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Dubai needs stricter rules to govern private developers, says builder

Dubai needs stricter rules to govern private developers, says builder

The current slowdown will be beneficial for the real estate market by weeding out weaker developers, says RSG International chairman

Dubai should have more stringent regulations to govern property developers in the market and ensure that they complete projects on time, according to the chairman of RSG.

“There should be more regulations in the market,” said Raj Sahni. “The government and Dubai Land Department should make it harder for private developers. Some people complain that Nakheel and Emaar do not have an escrow account. They don’t need an escrow account, they are government-owned so they will build.

“The worry is about the private developers and I would say that the law in Dubai should be tighter so that it cleans up the mess and brings in more genuine strong developers. For example, to do off plan selling there is a law by DLD that says the land should be fully paid for and you should put 20 per cent of construction amount into an escrow account. I would say it should be 40 per cent. You still need to filter a lot.”

Speaking to reporters, Sahni said that Dubai’s current rules had averted a bust in 2013 when real estate prices in Dubai jumped more than 30 per cent, buoyed by the optimism from Expo 2020.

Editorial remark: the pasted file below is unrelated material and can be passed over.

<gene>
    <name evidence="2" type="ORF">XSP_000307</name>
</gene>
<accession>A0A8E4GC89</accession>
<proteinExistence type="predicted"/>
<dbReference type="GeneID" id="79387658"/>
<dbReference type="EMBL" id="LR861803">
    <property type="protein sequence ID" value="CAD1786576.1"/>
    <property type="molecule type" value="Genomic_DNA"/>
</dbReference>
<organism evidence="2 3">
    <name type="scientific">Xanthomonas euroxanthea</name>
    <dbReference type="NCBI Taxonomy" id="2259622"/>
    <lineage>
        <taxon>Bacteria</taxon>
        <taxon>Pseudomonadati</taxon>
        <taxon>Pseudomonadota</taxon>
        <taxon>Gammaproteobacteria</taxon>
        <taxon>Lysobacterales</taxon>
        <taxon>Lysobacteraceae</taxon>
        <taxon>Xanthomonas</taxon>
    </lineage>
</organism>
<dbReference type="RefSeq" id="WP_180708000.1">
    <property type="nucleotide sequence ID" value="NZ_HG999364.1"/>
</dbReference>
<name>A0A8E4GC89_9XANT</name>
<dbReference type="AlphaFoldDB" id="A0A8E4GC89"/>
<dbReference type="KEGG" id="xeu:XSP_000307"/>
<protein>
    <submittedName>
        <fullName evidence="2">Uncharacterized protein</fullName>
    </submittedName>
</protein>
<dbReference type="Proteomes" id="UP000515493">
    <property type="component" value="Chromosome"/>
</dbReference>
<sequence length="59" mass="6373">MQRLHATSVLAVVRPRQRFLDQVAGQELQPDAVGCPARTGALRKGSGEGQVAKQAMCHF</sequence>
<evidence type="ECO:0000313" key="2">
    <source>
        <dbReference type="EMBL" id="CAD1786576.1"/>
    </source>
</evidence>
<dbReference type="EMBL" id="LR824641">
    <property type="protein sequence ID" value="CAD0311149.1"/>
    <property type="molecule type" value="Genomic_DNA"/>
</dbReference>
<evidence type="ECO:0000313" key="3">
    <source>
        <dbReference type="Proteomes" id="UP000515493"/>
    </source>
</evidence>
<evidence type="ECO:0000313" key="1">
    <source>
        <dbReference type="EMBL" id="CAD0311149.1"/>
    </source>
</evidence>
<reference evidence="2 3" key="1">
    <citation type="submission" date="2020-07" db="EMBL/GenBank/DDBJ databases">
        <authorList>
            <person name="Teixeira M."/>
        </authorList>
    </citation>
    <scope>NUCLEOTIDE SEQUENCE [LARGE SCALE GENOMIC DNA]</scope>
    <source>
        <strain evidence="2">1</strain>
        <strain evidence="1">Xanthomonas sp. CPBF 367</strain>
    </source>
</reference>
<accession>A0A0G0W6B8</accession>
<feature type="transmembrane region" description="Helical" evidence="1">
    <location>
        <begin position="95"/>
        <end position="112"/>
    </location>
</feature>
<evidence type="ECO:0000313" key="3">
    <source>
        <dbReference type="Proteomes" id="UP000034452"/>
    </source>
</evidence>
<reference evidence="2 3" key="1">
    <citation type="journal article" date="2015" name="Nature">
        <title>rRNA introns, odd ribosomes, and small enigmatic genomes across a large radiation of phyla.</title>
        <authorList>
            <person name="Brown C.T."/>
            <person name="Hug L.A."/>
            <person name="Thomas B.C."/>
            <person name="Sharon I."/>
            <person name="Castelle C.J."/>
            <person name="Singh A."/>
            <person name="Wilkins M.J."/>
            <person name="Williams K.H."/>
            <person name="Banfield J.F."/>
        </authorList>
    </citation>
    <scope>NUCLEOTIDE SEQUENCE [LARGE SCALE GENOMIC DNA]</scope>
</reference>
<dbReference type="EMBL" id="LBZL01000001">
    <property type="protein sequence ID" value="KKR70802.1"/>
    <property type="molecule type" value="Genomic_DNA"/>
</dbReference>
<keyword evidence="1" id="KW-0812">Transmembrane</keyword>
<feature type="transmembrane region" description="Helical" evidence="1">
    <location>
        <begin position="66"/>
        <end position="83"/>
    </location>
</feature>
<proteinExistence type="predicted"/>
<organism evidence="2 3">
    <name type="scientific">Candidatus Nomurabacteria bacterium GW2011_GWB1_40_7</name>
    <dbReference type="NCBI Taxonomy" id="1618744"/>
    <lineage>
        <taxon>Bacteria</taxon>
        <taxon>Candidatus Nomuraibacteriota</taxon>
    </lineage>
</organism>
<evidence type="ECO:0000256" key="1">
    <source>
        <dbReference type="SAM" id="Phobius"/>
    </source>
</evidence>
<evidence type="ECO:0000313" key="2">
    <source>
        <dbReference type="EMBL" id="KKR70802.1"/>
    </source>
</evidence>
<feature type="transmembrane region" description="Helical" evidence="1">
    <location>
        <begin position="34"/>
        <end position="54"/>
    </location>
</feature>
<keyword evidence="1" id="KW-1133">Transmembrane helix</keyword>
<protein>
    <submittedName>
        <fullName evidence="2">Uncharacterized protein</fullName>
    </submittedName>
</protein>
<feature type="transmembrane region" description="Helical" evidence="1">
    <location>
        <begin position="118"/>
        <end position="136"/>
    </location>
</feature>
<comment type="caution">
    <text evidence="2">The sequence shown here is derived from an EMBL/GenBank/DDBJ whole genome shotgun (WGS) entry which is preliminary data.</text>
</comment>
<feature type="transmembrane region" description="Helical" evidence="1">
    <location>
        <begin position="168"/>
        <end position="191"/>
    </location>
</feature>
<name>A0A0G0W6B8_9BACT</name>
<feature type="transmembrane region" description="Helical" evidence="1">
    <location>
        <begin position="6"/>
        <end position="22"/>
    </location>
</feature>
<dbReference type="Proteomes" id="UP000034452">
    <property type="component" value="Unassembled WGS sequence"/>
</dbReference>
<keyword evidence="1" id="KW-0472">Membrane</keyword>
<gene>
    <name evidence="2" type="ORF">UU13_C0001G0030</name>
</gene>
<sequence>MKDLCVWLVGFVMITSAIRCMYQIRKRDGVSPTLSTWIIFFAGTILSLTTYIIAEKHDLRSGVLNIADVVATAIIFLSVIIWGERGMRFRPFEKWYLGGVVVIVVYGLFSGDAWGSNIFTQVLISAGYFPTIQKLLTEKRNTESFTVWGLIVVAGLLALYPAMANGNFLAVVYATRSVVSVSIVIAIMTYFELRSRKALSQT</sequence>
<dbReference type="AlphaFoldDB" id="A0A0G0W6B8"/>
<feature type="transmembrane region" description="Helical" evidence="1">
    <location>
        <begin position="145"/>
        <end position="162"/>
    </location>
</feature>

Sahni, who has been operating in the Dubai real estate market since 1991, said that the current slowdown will be beneficial for the industry as it will weed out the weak developers.

His company RSG International launched its first residential real estate project Qasr Sabah last year and has sold out 95 per cent of all units. The residential development, located at the International Media Production Zone, was built at a total value of Dhs 450m.

The project was also completed 86 days ahead of schedule with the first units set to be handed over next week, he added.

Dubai’s property sales have steadily declined over the last three quarters, stabilising after a spell of high prices.

But Sahni said he was not concerned about the current slowdown in the property market.

“The slowdown does not worry me at all. We could have done four projects last year – we had the land bank and everything – but we wanted to first finish the project that we were working on and then start the other one. We are going to start construction on our second project in September. We are trying to finish 1,000 units by the end of 2017.”

RSG’s next project is also a residential development comprising of four buildings in Jumeirah Village Circle and will be built at a cost of Dhs 800m.

Sahni confirmed that he will continue to invest in Dubai’s real estate market and had plans to expand RSG’s footprint in the emirate.

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